HONOLULU, January 26, 2015 — The evolving conflict between ISIS and Western nations presents unique challenges to the international system that Cold War security alliances are ill-suited to combat. Japan’s apparent loss of a hostage to ISIS forces and lack of legal and military resources to combat international terrorists underlines the need for changes to the largely static defense postures of America’s post-WWII allies.
Immediately following the defeat of Nazi Germany and Imperial Japan in WWII, Western policymakers were faced with the challenges of providing a secure international system to contain the nationalistic energies of their former enemies, and of offering an economic-military alternative to the emerging Soviet system. Recalling the lessons of the Treaty of Versailles, the U.S. wished to avoid a repeat conflict by ensuring their former enemies were dependent on America.
Much like Western Germany, post-war Japan was steered as a client state into a global nuclear-security umbrella that placed the bulk of defense responsibility on U.S. forces. As Lord Ismay famously observed that the role of NATO was to “keep the Russians out, the Americans in, and the Germans down,” the U.S.-Japanese security relationship was likewise structured to absorb and diffuse any pretext for Japan to develop an offensive military capability in exchange for preferential economic rewards.
While this client security system worked well for the bipolar international system of the Cold War, the absence of a single hegemonic power in 2015 combined with U.S. fiscal deterioration means every independent state must be ready and able to assert force as a means for protecting citizens, territorial claims and political interests.
The escalating Global War On Terror (GWOT) has created a series of shifting diplomatic and economic priorities which makes consistency of U.S. military force on behalf of allied partners unpredictable. While this may appear to the untrained observer as policy schizophrenia or even incompetence by the Obama Administration, the truth is the U.S. is engaged in a daily juggling act to rotate the hot potato demands of fighting terror, maintaining regional security, countering Russian and Chinese advances and appeasing domestic interests.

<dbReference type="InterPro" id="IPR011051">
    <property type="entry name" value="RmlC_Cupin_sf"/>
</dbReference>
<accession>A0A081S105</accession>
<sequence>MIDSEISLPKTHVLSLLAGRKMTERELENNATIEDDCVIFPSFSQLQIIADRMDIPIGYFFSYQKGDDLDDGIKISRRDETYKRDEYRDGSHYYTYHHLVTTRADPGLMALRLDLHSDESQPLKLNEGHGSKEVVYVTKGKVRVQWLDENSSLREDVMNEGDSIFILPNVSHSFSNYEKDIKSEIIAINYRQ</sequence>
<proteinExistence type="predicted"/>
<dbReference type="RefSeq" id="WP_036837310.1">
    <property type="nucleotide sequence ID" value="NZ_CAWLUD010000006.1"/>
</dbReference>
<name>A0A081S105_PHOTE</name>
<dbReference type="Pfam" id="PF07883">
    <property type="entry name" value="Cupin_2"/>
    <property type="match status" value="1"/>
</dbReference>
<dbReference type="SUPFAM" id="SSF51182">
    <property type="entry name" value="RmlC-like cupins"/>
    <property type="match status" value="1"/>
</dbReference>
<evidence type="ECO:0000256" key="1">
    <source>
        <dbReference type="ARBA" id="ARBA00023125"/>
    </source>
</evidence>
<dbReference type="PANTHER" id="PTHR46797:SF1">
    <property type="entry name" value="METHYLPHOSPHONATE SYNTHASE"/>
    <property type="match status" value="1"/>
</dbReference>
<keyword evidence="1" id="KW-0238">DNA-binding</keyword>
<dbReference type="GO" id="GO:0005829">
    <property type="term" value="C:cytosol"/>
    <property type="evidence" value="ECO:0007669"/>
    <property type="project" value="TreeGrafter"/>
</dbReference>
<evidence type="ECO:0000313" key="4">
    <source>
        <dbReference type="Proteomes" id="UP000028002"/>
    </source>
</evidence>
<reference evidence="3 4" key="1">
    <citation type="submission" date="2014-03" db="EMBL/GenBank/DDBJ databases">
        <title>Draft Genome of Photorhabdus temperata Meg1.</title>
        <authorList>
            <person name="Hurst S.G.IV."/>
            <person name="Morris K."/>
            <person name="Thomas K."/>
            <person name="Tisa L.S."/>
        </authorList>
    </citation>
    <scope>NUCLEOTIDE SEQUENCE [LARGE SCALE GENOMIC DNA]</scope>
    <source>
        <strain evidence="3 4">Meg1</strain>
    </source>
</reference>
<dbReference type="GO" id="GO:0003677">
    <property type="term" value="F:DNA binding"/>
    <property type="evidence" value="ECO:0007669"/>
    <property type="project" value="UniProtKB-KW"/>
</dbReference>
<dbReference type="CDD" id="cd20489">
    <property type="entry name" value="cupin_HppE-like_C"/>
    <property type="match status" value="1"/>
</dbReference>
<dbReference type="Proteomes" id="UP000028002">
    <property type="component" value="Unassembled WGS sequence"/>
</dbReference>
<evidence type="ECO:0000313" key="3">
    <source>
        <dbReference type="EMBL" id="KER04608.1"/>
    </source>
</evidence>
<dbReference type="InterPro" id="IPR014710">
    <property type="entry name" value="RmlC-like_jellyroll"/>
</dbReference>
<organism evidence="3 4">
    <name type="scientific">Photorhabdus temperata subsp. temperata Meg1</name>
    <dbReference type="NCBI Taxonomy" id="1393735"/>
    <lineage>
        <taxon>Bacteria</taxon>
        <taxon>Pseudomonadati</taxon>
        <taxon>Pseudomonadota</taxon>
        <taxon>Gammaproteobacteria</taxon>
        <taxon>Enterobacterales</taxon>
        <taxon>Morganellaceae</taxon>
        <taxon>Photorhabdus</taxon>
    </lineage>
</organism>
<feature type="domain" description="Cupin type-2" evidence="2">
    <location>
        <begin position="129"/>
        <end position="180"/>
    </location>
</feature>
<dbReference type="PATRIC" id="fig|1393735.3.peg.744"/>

As demonstrated by the political rift between Israel, the Obama Administration and Congress over easing sanctions and normalizing relations with Iran, U.S.-client state interests do not follow the same rationale or mold as the Cold War era. The U.S. is no longer a superpower, but a major power in a multipolar system, and Cold War alumni allies which have not yet “gotten the memo” — specifically Israel, Japan, South Korea, Taiwan and the Philippines — that America is now in an ambiguous defense posture must prepare for a world on their own.
“Kiri sute gomen” counter-terrorism policy for the JSDF
It’s a well known fact that Japan’s post-WWII constitution prohibits offensive military deployments abroad. However, nonstate actors such as pirates, terrorists and rogue protostate forces like ISIS operate in direct contradiction to the cookie-cutter laws and traditions of nations and states. These viral threats to the international system thrive by exploiting moral, political, legal and economic restrictions that encumber Westphalian states by living in the cracks and gray areas of our world order.
Knowing Japan’s reluctance to engage in offensive military action, ISIS captured Japanese hostages to present the U.S. ally with a false choice of capitulation to demands or international shame from losing citizens. The Japanese should take a counter-terrorism policy inspiration from their ancient feudal tradition of kiri sute gomen (“execute and be excused”) and flex the right to attack threats to their national security or diplomatic honor with sudden, instant application of military force.
We know from the historical doctrine of the Caroline Incident that anticipatory self defense is a valid justification for force when necessity of defense is “instant, overwhelming, and leaving no choice or means, and no moment for deliberation.” As ISIS forces thrive by using ruthless, graphic brutality amidst the restrictions of Western law and the democratic process, Japan and other threatened states may have no recourse but to act with force in response to threats.
This does not mean that Japan has to depart from its constitutional model of self-defense; it is only an assertion of policy that Japan will, when threatened, not hesitate to act to defend her citizens. The war against ISIS is a conflict that cannot be avoided by neutrality, pacifism or surrender. These terrorists are emboldened by weakness and encouraged by inaction and actively seek to spread conflict the world over. The only solution for states plagued by ISIS is to attack suddenly, overwhelmingly and with equal ruthlessness of action to preserve the international order.
Japan’s construction of Hygua-class and Izumo-class helicopter destroyers should be immediately leveraged as a temporary stop-gap for the lack of rapid reaction, defense projection forces. Both of these classes can theoretically be used in retaliatory roles around the world both by mounting surface-to-surface missile trucks and MLRS trucks on the deck for naval fire support, and by serving as staging platforms for helicopter assault teams.
Japan should not hesitate to demonstrate to the world that peace is backed by the katana of moral resilience. China and Russia should be expected in the future to take increasing interests in asymmetric warfare and to play bandit enemies of the West against traditional U.S. allies to further embarrass and frustrate Washington. The only solution for Japan and others is to step up and lead in the absence of U.S. global military superiority.